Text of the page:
Room for Improvement?

As I said before, importing is inherently a complicated task, and the program has a very large number of options. There were a few places where I was puzzled by the messages that were presented, and some places where the program can be improved. None of these issues are show stoppers – as a programmer myself I always find things that I would like to change.

When there were import errors, you were notified and given a list of ALL of your transactions, with the errors highlighted. You have to search through the list to find the records that have errors.


It would be helpful to get a list of just the bad records, or at least a count of the number of bad records. If you have a very large file to import, locating the errors can be a bit difficult. BUT, I will note that this program is a great improvement over the QuickBooks imports which make errors very difficult to find.

I would have liked more detail in the help file. There were times when I had to fumble about to determine what fields I needed, and how to use some features. Their web site does have a good support forum and tutorial videos, which helps.

The first time I set up an import, after I viewed the data, I got a warning about a saved map not matching. Curious, I hadn’t specified a map yet. I would have expected the program to just take me to the map creation step. Which it did, after displaying this message.



Again, when you are working with data that is coming from a source that organizes things differently than QuickBooks, the import task can be very complicated. This tool certainly has room for improvement, but it worked very reliably. The program didn’t crash, it didn’t damage my QuickBooks company file (IIF imports, an older Intuit method, potentially can damage your file), and the results were exactly what I was looking for. If you need a way to import data into QuickBooks, the Transaction Pro Importer for QuickBooks is an excellent choice.

In the interest of full disclosure, after I had started my evaluation of this product, I was provided with a license at no charge, as they are aware of my blog and my review articles. This did not influence my review of the product, and I do not receive any income based on this review (unless a Google ad pops up by chance).

Other Articles on Importing

I’ve written a number of other articles on importing data into QuickBooks:

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  • The help file gives an overview of how to find the sample files and the basics of using the product. For more detailed help users should visit our support forum where they can see FAQ’s and post their own specific import challenges. It is company monitored on a daily basis and has over 1000 members.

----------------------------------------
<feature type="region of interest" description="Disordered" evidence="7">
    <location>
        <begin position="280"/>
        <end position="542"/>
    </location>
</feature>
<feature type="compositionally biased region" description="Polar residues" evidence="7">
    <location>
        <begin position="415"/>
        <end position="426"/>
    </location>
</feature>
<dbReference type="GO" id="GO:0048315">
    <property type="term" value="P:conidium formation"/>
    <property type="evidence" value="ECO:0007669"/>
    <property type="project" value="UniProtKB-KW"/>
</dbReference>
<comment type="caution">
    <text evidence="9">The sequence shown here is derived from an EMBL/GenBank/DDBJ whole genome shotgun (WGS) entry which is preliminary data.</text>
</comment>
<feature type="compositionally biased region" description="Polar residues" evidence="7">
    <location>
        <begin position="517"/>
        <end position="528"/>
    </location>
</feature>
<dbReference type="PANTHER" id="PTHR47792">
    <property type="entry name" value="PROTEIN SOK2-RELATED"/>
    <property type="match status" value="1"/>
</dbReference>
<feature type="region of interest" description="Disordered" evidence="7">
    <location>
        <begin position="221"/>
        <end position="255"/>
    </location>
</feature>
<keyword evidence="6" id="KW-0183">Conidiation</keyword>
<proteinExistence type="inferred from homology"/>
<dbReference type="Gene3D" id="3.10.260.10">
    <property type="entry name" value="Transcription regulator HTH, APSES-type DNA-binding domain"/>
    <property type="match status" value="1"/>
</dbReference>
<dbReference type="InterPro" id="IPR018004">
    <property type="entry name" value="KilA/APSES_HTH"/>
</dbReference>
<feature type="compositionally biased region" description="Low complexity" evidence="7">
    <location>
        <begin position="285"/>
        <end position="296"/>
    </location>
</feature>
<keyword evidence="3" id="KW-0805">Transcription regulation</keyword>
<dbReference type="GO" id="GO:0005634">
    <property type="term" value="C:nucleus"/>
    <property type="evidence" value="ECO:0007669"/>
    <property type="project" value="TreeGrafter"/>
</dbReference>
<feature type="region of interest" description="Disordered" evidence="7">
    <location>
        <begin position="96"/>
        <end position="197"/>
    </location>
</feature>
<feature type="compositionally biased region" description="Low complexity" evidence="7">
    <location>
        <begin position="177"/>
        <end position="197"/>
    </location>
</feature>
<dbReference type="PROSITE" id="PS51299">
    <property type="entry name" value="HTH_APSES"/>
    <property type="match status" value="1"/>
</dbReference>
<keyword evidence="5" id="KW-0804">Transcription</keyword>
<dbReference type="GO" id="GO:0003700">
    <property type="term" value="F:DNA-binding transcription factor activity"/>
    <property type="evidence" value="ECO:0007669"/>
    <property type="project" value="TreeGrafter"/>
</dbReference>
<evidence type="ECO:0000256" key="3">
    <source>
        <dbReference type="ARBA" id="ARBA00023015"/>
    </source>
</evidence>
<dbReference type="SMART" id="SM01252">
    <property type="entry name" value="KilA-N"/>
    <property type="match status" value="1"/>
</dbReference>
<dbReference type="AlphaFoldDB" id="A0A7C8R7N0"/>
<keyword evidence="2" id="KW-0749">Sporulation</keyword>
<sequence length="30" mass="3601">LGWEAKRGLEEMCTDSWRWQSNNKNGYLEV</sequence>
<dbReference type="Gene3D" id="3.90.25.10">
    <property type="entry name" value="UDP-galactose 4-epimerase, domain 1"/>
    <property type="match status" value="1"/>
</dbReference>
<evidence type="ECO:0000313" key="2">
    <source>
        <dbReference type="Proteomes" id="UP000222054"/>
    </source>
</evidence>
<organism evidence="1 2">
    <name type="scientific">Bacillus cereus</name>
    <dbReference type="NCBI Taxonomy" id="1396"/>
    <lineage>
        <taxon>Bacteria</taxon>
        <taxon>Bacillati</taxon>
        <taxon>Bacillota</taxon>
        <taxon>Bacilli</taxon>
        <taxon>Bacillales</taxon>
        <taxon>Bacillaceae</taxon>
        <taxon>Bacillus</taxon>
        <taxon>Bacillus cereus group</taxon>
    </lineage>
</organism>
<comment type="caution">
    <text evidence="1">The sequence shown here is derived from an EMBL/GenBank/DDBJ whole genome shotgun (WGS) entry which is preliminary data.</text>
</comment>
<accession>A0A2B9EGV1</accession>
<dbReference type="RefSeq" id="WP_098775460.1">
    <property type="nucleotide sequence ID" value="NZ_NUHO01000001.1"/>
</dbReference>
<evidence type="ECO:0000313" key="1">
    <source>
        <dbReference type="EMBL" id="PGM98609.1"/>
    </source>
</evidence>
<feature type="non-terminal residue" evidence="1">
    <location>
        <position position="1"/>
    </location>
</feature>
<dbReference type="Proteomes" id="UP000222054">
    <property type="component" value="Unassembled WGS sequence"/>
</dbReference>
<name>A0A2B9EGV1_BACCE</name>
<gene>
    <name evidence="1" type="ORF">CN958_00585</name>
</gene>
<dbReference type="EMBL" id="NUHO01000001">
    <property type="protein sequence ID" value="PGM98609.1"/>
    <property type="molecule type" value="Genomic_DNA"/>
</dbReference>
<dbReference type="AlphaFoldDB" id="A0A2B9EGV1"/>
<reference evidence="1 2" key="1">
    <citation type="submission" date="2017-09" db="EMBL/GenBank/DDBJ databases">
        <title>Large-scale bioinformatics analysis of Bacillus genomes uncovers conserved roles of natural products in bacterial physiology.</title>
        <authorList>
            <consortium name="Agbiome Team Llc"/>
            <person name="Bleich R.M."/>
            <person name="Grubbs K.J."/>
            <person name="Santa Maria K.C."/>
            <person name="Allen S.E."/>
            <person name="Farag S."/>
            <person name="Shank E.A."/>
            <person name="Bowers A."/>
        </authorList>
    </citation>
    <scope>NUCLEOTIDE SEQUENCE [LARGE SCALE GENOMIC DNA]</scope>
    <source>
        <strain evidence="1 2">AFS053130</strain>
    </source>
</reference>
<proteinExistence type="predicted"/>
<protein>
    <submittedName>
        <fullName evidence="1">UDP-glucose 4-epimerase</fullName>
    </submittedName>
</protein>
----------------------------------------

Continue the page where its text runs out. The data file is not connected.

Users can find the full data dictionary on our support forum under the FAQ’s section here:

  • Thanks, John. As people can see, the product has a wealth of options that I didn’t get into (since this is just a quick overview). This all makes it a more valuable and useful product.

    I will also mention that you can get updates and features on pointers about using the product by following John’s “TransactionPro” Twitter account.

  • Hi Charlie,

    I am told that you also need the exporter tool. I have thought of using this but with being so busy was worried I would open a huge can of worms.

    Jo King

    • Jo, I’m not sure what you are saying (or asking). If you want to import things from the outside world TO QuickBooks, use the Importer. If you want to send things FROM QuickBooks to the outside world, use the Exporter. They are independent. If you want to transfer things FROM QuickBooks TO another QuickBooks company file, you can use both the Exporter and the Importer, but I would probably use Karl Irvin’s Data Transfer Utility for that. It all depends on what you want to do and what you are working with…

  • I bought this and had to get a refund. The program is great if you have users with a lot of access to full or modify permissions, but if you set the Chart of Accounts to view only, the import will not work. When I spoke with their support, they pretty much stated that is the case and I couldn’t do much about it.

    • Importing usually has to be done by someone with high permissions because of the way that QuickBooks works. Sometimes it doesn’t make sense as to what permissions are needed, but their interface (Intuit’s) is a bit obtuse. In any case, when doing an import (with ANY method or tool) you should always be making a backup first, and that requires a higher level permission in any case.

  • I’d like to know How can I Turn off Validate before importing data to QuickBooks using Transaction Pro importes 4.0. Because this proccess takes a lot time qhen I need to import an excel page with more than 3.000 lines.

    If you can help me will be great.


    • Sandra, I’m not sure how myself. There is a very active support forum for the Baystate Consulting products at their web site. I’m sure you can find your info there.

  • is there a tool to import inventory receipts into quickbooks POS using excel? i have QB POS 9 and this tool is much needed.


    • Olamide: I don’t work with the POS product so I can’t say. You could contact the Baystate Consulting folks and ask them…

  • Have you tested the Invoice import? If so, will it update inventory values (i.e. transfer from B/S to P&L Cost of Goods)

    • I haven’t done that specific task, but as I understand how it would work, it should. Note that you can ask about this in the support forum that Baystate Consulting provides.